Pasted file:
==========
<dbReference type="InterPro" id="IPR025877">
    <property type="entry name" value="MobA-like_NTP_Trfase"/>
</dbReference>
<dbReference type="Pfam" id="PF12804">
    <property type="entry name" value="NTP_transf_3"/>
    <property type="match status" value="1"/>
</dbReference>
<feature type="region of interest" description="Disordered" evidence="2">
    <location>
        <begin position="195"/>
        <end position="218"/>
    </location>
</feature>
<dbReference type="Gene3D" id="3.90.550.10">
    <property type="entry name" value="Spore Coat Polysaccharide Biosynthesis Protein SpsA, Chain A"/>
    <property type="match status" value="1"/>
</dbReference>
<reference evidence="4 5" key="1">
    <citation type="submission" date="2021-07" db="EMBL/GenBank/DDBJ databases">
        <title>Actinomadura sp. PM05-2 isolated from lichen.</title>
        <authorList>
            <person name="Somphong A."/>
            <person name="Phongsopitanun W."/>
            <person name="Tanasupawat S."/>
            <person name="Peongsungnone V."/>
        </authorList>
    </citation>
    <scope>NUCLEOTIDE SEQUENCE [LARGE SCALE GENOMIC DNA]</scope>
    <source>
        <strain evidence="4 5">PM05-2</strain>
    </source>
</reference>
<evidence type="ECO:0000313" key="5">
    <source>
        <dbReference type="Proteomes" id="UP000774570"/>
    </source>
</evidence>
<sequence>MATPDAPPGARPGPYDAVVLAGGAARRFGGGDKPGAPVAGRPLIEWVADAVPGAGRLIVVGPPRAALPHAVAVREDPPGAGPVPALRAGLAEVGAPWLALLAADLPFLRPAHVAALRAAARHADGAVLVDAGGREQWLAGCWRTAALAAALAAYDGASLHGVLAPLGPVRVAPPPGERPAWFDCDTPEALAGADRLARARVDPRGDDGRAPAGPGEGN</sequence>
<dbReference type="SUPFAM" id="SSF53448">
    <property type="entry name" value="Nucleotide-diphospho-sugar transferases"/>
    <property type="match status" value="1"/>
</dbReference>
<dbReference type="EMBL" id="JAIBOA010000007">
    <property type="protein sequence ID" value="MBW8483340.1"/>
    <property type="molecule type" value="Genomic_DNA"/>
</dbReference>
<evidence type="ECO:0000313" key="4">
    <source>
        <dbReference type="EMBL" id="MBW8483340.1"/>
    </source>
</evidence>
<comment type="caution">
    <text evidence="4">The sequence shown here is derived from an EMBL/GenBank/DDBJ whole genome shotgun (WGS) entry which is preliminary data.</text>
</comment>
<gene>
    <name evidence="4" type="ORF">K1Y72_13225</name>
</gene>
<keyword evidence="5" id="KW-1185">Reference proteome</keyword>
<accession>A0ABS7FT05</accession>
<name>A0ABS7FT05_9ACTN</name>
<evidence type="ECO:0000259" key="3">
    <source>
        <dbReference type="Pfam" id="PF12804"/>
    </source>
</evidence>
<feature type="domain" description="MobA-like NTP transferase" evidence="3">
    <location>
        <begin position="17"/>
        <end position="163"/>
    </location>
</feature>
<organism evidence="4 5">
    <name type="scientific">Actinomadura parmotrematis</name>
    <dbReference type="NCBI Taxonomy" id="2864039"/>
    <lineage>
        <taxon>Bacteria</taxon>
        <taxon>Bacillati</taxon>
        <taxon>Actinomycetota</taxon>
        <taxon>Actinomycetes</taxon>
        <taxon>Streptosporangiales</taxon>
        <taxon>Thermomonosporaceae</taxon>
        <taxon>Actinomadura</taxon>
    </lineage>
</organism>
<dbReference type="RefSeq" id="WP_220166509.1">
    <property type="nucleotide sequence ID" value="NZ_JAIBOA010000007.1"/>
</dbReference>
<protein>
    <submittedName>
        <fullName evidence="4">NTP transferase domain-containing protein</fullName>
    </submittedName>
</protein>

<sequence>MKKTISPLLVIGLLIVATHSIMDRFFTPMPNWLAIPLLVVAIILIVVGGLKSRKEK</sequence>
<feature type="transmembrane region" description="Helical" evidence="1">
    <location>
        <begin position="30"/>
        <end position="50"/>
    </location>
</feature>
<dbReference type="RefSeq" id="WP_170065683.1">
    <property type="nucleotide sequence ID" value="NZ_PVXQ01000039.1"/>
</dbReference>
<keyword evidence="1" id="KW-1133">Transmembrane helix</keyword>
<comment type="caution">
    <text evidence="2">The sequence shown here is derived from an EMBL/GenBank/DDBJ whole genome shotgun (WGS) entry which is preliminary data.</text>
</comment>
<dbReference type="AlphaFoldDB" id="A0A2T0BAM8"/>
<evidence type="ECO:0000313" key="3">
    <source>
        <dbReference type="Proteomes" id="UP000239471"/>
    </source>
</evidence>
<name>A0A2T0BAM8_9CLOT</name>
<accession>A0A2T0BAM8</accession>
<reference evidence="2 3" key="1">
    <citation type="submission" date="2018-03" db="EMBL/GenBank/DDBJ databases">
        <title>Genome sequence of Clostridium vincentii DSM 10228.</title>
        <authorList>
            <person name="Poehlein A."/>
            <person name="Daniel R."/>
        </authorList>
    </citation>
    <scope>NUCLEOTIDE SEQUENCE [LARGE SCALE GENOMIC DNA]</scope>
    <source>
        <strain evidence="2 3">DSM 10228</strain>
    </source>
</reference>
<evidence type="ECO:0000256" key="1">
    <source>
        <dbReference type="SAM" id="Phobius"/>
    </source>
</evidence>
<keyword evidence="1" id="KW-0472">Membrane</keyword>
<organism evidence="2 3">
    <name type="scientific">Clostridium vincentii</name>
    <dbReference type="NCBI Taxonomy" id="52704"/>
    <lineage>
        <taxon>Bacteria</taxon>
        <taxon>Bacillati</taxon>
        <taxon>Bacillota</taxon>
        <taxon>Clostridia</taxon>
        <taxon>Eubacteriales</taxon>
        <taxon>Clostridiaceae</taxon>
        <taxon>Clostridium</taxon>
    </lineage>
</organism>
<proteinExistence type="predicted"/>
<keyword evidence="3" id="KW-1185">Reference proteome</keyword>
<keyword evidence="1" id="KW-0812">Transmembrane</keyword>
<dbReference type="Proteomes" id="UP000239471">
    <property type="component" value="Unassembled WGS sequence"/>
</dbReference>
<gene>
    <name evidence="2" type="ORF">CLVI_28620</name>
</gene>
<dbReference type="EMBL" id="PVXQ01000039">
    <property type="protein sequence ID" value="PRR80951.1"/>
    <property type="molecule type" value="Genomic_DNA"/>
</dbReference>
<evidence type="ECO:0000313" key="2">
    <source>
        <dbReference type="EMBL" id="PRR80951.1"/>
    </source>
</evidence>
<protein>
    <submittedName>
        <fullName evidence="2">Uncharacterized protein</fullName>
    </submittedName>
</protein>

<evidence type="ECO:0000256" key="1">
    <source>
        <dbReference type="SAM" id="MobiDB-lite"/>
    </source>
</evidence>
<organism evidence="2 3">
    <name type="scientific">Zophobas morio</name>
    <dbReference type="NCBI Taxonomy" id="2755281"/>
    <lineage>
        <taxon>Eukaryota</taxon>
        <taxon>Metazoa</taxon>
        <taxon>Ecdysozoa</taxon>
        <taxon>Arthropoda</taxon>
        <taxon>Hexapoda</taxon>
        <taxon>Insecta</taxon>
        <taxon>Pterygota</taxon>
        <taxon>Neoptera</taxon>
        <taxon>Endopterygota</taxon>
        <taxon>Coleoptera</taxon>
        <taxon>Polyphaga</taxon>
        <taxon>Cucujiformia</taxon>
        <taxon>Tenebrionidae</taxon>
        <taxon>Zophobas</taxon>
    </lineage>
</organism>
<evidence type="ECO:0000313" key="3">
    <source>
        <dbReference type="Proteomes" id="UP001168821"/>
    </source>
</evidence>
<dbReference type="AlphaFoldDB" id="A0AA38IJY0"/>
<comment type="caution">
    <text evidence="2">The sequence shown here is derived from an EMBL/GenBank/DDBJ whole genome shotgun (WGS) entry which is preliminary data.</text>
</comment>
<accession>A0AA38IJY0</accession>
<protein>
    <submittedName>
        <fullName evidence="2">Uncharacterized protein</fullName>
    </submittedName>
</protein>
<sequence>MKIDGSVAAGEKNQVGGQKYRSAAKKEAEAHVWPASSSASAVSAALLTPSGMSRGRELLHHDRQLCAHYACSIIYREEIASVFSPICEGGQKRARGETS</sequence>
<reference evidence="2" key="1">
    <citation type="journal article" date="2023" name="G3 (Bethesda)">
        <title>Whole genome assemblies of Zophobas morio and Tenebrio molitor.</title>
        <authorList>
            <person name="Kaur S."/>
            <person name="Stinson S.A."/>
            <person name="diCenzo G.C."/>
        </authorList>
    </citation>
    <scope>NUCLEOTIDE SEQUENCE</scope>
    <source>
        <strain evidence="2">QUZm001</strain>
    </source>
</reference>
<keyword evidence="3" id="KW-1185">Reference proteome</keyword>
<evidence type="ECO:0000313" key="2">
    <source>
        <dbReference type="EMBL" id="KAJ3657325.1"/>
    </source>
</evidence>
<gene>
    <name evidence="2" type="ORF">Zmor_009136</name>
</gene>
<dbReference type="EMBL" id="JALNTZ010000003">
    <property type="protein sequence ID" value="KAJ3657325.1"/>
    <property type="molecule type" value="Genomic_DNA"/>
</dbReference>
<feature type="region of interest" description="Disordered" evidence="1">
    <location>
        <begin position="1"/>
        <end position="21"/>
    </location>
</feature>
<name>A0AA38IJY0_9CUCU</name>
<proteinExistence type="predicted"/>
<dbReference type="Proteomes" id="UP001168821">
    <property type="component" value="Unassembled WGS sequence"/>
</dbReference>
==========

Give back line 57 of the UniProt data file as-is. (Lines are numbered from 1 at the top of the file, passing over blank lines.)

</gene>